This article was originally published in The Notebook. In August 2020, The Notebook became Chalkbeat Philadelphia.
(Note: To use the interactive map, please visit newsworks.org)
Although Pennsylvania has adopted a new school funding formula, the state’s distribution of dollars still largely disregards the actual needs of students.
When dividing its largest pot of education cash, Pennsylvania provides the most funding (per pupil) to districts where enrollment has steeply declined over the past 25 years.
Of the top 25 districts in terms of per-pupil state funding, all but one has seen enrollment drop since 1991, when the state implemented a "hold harmless" policy.
Under that rule, the state stopped counting actual students when deciding how to allocate dollars. So districts that shrank did not see corresponding decreases in state aid, and, therefore, per-pupil funding increased.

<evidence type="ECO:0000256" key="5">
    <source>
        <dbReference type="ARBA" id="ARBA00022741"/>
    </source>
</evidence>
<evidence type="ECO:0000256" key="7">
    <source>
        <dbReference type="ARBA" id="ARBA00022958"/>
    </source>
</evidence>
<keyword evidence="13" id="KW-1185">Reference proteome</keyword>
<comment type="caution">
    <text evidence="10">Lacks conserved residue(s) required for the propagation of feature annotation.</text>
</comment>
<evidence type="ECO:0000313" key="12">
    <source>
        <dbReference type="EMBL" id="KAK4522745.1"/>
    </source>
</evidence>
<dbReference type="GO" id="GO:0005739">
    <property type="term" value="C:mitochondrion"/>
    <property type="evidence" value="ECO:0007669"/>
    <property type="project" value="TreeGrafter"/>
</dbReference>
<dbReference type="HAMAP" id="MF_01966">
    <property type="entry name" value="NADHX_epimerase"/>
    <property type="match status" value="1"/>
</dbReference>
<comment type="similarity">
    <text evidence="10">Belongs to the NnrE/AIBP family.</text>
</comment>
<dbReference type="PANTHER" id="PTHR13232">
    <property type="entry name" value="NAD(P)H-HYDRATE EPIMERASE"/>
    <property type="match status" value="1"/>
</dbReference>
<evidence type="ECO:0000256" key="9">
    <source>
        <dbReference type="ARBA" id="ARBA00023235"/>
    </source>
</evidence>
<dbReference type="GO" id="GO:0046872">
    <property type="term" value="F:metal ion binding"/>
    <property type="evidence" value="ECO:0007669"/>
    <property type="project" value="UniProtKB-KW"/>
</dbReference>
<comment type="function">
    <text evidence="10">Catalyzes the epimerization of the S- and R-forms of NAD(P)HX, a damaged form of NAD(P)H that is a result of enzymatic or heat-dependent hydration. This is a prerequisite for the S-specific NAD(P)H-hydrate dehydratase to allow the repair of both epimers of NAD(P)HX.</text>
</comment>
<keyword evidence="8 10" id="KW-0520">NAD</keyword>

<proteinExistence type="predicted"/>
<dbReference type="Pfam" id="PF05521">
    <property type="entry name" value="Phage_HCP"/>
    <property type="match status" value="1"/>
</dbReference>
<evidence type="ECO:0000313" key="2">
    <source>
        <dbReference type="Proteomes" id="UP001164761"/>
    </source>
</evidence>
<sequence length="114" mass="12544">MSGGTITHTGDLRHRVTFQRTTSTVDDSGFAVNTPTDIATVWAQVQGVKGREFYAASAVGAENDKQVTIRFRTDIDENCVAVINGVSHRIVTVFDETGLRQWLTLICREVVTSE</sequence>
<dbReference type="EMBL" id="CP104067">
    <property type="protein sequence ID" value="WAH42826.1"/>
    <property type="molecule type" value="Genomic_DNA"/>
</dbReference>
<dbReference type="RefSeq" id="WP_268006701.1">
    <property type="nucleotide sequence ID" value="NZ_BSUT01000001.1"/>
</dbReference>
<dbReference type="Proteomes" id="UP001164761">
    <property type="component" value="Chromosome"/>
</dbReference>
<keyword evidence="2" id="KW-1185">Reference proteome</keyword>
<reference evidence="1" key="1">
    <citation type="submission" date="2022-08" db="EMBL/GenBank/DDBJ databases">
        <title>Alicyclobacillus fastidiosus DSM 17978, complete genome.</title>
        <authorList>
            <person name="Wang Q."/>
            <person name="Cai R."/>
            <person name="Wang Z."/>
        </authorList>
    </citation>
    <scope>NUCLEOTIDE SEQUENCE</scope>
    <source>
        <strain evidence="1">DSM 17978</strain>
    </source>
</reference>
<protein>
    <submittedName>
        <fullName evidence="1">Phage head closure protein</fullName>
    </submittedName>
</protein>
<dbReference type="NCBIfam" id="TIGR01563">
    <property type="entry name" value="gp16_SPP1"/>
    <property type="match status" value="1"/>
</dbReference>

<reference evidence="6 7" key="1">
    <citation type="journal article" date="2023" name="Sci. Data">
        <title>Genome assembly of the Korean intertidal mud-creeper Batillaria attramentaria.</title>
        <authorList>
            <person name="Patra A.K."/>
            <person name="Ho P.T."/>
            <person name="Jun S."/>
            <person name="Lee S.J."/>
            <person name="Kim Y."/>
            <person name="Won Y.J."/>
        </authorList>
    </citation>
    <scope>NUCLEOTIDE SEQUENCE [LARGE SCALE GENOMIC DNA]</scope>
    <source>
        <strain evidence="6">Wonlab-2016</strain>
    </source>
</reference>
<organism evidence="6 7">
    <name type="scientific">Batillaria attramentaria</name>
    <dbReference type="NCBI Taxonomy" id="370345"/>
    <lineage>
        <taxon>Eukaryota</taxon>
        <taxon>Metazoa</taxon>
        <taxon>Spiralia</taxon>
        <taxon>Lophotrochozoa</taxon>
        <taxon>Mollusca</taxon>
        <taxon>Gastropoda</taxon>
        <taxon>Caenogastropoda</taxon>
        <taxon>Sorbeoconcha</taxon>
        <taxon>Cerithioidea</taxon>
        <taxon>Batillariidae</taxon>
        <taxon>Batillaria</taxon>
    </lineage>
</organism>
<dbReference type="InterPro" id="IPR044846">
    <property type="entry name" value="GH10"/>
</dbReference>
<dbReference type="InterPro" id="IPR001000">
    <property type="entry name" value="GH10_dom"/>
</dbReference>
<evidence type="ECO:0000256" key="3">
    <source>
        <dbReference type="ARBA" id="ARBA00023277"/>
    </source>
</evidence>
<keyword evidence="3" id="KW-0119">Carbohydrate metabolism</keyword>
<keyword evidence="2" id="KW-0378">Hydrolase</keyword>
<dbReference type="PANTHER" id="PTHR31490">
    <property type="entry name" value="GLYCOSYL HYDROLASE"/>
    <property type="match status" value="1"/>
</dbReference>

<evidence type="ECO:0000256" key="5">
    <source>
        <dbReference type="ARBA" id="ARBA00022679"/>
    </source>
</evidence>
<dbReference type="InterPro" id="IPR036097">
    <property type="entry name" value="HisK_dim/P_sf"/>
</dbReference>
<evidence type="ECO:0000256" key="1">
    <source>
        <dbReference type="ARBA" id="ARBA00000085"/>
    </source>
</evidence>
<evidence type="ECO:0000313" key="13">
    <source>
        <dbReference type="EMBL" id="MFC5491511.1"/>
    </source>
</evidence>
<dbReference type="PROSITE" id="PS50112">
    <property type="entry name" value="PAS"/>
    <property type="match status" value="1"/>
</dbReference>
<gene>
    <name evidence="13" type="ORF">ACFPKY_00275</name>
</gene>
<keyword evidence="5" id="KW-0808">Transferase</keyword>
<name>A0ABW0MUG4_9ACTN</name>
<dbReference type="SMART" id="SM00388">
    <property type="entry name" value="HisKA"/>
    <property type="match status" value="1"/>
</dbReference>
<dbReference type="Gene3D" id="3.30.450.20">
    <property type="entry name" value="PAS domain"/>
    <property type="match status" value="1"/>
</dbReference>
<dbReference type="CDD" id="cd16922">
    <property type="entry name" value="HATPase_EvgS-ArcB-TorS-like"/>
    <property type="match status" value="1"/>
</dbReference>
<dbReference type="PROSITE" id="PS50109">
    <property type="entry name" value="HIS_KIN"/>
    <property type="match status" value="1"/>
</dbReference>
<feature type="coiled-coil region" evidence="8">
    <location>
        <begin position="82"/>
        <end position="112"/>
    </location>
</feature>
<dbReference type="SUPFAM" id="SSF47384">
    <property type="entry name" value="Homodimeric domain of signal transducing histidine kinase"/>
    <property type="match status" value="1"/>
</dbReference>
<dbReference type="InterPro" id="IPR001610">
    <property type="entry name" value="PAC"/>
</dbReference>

Each of the top five districts by state per-pupil funding have seen enrollment drops of at least 30 percent.
As the interactive map above shows, many of the districts that receive the most per-pupil funding from the state are clustered in the rural western and central parts of the commonwealth — where population declines have been steep.
The map is color graded by per pupil funding from the state’s main public school budget line, the basic education subsidy — which this year totalled $5.68 billion.
In addition to the dollars noted above, districts receive other monies from the state, as well as from local and federal sources.
These calculations are based on a Keystone Crossroads’ analysis of Pennsylvania Department of Education enrollment data along with 2015-16 school budget data.